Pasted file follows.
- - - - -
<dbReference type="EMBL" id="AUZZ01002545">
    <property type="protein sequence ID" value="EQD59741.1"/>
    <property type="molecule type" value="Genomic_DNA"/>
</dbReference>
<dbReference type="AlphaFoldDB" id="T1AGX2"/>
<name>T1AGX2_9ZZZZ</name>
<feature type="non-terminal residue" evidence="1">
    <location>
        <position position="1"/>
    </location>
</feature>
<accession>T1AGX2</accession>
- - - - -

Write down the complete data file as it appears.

<dbReference type="EMBL" id="AUZZ01002545">
    <property type="protein sequence ID" value="EQD59741.1"/>
    <property type="molecule type" value="Genomic_DNA"/>
</dbReference>
<dbReference type="AlphaFoldDB" id="T1AGX2"/>
<name>T1AGX2_9ZZZZ</name>
<feature type="non-terminal residue" evidence="1">
    <location>
        <position position="1"/>
    </location>
</feature>
<accession>T1AGX2</accession>